Since the first years of the 21st century many of us have been living in inflammatory times which present our minds, brains, and bodies with primitive anxieties and what can feel like unprecedented challenges.  We have learned that our beloved planet is literally heating up with further global warming on the horizon. Populations are on the move from their homes where the earth is parched, where locusts have eaten their crops, where terror invades, and war seems to go on and on.    

Children and adolescents have expressed their despair and anger about the climate crisis. They feel that the older generation, which includes us as analysts, have ruined Mother Earth for them, our children.  Adolescents and young adults confide in me that they feel continuously confused. “It’s been one thing after another…. These past 10 or so years. Before one thing happened and then it passed. There was a gap. Not now. It’s relentless.”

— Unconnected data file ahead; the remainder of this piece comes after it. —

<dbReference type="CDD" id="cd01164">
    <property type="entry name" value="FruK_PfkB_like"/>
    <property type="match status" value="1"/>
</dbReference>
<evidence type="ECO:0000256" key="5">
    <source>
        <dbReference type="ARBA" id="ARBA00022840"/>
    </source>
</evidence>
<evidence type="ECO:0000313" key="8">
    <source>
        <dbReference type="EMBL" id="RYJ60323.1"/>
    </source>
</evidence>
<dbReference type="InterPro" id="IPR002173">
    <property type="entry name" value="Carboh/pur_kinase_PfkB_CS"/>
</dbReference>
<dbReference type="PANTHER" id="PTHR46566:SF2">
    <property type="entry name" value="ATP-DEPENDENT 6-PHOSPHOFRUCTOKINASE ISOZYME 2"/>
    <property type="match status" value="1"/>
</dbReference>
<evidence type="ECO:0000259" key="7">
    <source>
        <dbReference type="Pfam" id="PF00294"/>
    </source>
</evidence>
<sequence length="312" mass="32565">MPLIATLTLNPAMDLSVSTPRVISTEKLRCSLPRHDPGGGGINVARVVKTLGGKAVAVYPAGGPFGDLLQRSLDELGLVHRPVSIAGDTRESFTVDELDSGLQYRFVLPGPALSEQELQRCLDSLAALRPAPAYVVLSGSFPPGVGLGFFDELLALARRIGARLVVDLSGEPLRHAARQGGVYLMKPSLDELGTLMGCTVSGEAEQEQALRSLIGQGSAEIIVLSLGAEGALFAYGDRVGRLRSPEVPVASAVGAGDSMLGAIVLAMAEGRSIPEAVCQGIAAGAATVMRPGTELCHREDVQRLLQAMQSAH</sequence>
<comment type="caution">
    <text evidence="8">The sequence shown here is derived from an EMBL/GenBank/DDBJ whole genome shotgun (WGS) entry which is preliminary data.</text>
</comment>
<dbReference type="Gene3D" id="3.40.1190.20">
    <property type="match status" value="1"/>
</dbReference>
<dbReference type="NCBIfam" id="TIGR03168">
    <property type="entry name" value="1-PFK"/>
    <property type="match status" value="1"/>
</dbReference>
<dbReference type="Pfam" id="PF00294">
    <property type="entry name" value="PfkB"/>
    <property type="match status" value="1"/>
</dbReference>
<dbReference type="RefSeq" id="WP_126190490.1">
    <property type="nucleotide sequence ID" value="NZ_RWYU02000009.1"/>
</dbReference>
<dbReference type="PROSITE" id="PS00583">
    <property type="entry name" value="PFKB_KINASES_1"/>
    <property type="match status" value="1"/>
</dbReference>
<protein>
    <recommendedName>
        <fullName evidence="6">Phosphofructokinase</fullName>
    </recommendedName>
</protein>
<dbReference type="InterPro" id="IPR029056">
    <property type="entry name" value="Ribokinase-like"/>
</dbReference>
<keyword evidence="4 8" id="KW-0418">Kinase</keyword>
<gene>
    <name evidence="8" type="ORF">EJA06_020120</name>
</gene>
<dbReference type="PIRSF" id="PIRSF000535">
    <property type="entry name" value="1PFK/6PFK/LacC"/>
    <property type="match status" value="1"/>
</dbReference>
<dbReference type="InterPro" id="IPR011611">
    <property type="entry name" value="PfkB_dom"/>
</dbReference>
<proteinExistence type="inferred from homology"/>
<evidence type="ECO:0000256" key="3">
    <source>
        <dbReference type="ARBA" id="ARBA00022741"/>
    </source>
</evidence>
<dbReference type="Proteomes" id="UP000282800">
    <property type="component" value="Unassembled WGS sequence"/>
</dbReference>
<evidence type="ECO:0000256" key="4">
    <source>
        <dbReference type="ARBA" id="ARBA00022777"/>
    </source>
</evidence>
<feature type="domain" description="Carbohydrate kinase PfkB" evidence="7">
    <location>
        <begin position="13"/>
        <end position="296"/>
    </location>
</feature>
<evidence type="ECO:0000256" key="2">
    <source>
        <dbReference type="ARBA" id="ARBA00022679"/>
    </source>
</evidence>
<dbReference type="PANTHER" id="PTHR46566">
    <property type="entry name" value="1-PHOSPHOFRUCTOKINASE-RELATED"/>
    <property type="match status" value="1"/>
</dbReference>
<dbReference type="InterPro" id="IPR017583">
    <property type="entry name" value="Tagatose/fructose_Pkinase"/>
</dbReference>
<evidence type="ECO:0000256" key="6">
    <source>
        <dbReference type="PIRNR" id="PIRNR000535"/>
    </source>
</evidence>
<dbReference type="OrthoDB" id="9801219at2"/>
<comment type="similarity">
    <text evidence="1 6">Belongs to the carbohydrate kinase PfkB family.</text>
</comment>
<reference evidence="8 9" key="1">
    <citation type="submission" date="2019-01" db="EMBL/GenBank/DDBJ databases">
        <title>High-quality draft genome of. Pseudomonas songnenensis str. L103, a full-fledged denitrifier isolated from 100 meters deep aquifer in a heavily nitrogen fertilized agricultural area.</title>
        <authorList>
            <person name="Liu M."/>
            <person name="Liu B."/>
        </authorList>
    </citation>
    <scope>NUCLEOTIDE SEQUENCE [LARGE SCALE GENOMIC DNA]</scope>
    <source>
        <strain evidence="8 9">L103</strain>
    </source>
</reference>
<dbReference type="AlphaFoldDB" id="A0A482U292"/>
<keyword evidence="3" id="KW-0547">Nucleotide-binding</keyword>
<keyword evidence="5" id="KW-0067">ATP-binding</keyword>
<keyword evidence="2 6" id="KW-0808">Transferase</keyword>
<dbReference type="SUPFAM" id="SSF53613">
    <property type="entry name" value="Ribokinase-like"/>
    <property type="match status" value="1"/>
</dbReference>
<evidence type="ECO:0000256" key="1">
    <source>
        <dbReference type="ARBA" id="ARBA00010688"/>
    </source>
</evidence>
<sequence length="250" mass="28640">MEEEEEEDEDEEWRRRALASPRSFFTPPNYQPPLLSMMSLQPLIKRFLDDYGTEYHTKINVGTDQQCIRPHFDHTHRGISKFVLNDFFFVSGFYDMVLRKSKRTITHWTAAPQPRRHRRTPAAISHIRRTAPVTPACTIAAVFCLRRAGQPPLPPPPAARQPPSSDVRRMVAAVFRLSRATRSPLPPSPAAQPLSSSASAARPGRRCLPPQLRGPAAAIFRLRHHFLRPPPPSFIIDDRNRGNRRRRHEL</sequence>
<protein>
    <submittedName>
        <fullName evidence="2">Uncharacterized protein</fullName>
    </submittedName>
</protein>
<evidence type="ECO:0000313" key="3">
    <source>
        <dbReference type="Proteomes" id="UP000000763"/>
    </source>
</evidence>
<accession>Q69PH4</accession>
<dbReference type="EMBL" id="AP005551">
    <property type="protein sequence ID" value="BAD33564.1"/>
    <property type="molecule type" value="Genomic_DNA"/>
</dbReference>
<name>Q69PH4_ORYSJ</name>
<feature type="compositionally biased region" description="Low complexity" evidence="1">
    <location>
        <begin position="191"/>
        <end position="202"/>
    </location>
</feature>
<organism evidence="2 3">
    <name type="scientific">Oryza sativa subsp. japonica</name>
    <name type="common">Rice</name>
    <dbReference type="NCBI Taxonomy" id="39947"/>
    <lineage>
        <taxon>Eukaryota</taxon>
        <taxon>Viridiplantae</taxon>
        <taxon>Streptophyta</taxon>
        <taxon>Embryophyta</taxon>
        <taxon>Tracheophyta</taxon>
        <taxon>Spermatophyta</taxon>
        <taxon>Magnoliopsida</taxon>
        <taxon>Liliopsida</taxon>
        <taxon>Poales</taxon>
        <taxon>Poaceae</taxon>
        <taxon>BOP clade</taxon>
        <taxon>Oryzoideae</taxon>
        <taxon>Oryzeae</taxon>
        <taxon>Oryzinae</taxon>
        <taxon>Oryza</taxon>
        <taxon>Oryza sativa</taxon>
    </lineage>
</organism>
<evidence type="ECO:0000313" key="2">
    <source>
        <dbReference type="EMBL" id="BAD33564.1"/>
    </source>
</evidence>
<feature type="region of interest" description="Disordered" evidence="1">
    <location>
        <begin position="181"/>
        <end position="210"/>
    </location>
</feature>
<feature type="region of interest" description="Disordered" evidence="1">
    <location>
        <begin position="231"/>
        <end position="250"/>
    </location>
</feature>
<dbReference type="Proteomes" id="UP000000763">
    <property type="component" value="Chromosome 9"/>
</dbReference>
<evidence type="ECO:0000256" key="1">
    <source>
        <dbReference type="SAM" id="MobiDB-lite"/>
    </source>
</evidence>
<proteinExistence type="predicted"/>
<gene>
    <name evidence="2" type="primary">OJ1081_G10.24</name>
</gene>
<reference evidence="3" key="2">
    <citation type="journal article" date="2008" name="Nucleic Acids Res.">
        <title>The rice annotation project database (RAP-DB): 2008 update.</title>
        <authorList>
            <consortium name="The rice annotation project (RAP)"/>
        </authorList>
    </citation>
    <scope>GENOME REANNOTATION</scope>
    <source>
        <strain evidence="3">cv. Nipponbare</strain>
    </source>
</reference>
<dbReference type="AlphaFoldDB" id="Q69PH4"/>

In the midst of our burning and overwhelmed world, the case of the abuse and eventual death of baby Finley Boden during Covid represents an example of the confluence of childism, parentism and communityism. In this highly publicized case, Finley’s  young parents have been found guilty of the murder of their 10-month-old son on Christmas Day 2020 and, after a five month trial, have been sentenced to life imprisonment.  A child safeguarding practice review will be conducted to investigate the failure in the protection of this baby boy. Both parents were regular cannabis users and social services became involved during the pregnancy, as there were concerns over drug use, domestic violence, and the squalid state of their home.  The father had been previously convicted of domestic violence. Baby Finley was made the subject of a child protection plan and immediately taken into care by his extended family when he was born.  This was in February 2020 just a few weeks before the UK’s first lockdown.